As a practicing geriatric physician, I was pleased to see The Post tackle Medicare reform in a straightforward fashion in the Jan. 7 editorial “Repairs to Medicare.” Too often Washington relies on “experts” to fix its problems, and in the case of Medicare that means academic doctors and administrators who do not see patients every day under Medicare’s shadows and who thus concoct big, impractical solutions that can never be enacted. If you filled a room with practicing geriatric doctors, we would have a workable, simple fix in writing before you even served us lunch.  

Currently Medicare is a buffet: Patients get what they want when they want it without paying, and the least expensive path for the patient is often the most costly and least efficacious path for the system. Instead, Medicare should reward sensible medical care that is conducted in the home and the primary physician’s office, deterring hospitalization, over-testing and regular specialist visits. Procedure- specific co-pays would accomplish such a goal, and there are ample studies demonstrating that less aggressive medical care in the geriatric population leads to better outcomes, so quality would actually be enhanced at tremendous cost savings.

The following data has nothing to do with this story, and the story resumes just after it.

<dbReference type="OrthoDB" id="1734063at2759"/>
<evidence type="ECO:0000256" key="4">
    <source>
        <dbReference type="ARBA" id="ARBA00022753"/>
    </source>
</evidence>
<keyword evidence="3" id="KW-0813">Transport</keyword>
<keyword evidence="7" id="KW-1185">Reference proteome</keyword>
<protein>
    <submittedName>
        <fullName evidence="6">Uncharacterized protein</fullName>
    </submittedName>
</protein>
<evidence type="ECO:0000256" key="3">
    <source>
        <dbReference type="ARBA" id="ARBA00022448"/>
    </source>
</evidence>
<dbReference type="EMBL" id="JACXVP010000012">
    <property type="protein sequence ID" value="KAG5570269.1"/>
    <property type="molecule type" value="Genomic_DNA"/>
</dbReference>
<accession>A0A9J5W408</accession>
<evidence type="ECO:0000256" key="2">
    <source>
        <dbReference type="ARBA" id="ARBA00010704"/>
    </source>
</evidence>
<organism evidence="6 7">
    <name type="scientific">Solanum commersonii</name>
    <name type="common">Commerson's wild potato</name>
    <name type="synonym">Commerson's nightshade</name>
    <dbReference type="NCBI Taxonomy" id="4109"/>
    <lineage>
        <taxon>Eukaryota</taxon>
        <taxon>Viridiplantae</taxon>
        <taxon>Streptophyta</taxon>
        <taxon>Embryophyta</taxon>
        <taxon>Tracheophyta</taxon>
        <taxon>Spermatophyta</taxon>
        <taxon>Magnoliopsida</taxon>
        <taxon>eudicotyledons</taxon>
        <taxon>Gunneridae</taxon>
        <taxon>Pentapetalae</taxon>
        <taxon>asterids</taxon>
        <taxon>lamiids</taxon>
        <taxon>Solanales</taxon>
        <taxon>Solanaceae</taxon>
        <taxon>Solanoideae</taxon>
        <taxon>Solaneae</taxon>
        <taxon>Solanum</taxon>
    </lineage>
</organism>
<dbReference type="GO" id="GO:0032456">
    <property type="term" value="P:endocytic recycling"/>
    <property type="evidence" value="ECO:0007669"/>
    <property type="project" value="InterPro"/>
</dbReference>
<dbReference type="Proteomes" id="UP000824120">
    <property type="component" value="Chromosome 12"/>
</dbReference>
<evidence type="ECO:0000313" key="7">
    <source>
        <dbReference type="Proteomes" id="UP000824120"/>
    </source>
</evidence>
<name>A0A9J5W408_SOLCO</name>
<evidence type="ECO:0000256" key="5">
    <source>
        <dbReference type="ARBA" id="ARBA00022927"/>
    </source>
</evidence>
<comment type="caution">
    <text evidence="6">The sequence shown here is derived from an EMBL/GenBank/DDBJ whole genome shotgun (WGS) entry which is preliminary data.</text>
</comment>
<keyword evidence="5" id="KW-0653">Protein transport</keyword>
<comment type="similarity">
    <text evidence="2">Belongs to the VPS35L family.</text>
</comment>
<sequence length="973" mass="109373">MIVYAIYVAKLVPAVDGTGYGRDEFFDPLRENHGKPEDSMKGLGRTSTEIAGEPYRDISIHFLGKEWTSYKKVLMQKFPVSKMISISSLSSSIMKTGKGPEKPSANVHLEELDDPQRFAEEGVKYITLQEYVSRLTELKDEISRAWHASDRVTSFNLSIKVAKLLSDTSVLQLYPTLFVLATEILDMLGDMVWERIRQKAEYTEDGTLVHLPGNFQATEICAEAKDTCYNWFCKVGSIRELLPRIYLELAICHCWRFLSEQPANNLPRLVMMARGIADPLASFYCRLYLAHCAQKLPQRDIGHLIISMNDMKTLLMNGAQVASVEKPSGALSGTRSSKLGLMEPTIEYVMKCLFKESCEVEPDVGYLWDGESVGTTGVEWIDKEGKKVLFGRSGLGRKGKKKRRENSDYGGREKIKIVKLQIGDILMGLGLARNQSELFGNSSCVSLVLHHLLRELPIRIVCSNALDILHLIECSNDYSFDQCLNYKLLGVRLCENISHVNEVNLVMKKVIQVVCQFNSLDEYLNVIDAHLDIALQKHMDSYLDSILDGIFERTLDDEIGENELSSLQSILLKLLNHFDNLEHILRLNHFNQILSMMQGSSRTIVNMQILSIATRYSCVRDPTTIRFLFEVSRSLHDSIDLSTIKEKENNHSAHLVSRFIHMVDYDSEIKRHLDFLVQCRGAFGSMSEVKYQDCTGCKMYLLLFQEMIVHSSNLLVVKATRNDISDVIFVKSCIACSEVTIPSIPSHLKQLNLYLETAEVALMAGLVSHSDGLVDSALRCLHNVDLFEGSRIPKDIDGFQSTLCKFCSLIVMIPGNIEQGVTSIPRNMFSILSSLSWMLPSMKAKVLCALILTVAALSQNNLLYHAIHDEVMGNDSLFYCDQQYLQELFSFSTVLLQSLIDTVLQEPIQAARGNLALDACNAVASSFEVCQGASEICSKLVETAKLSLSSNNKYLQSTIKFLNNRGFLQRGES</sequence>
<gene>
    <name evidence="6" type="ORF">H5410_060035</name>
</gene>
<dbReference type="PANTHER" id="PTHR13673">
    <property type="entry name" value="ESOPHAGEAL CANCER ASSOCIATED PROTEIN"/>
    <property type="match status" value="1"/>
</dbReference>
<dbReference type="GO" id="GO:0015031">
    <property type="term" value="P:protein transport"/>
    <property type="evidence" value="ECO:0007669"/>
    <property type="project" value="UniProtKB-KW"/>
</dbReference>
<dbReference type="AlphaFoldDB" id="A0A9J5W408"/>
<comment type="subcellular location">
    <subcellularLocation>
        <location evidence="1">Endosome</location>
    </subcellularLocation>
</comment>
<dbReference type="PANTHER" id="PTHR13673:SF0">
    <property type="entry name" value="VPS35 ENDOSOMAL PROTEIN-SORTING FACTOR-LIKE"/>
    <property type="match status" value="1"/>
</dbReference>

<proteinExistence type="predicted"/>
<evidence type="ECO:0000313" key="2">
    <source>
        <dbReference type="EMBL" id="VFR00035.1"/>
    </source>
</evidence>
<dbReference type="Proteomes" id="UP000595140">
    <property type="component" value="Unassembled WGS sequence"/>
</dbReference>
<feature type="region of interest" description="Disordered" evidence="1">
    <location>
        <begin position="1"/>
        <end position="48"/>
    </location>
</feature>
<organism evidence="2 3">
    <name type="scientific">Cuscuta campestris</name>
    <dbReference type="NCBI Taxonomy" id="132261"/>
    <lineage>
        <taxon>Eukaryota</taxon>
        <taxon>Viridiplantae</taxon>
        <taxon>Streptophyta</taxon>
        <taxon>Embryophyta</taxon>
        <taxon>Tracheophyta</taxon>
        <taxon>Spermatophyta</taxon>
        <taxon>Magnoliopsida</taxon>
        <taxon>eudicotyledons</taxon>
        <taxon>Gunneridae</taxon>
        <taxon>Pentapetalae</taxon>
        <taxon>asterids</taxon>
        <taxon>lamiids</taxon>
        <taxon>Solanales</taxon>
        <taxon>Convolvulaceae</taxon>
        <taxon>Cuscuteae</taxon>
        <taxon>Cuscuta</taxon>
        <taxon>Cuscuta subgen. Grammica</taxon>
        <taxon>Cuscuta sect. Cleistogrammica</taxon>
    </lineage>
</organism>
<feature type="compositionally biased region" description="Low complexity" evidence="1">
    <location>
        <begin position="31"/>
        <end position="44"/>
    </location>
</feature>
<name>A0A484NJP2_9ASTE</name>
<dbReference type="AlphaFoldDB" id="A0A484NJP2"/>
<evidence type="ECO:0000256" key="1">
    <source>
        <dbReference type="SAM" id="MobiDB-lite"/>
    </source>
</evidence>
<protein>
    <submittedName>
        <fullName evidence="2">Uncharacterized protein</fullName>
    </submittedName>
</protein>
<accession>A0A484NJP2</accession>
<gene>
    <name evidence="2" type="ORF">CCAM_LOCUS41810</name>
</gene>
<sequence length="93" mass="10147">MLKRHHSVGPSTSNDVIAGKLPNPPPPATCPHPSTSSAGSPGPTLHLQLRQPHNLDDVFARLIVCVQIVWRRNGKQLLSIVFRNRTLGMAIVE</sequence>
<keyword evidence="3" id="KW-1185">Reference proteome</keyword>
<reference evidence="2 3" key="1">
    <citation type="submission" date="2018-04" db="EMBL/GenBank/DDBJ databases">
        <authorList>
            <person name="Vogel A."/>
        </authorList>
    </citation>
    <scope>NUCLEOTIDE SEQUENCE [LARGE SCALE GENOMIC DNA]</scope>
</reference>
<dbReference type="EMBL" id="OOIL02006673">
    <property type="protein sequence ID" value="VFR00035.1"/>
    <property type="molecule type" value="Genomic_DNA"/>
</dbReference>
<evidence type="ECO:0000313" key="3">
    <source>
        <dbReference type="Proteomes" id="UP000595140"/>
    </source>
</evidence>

The president and Congress should talk to real doctors; they would be surprised at how much we actually know.  

Andy Lazris, Columbia

I take umbrage with the Jan. 7 editorial “Repairs to Medicare” and the snide remark it included about my having too little “skin in the game” because my husband and I, like many other seniors, have Medigap coverage. We pay $209.80 a month for Medicare. In addition, we pay more than $300 a month for Medigap coverage. That whopping “extra” means we will be able to pay our bills if we unexpectedly are hospitalized or need specialized medical care. We won’t have to declare bankruptcy. We are being responsible for ourselves — something obviously not a trait celebrated in Washington or by Post editorial writers.

Mary P. Felter, Arnold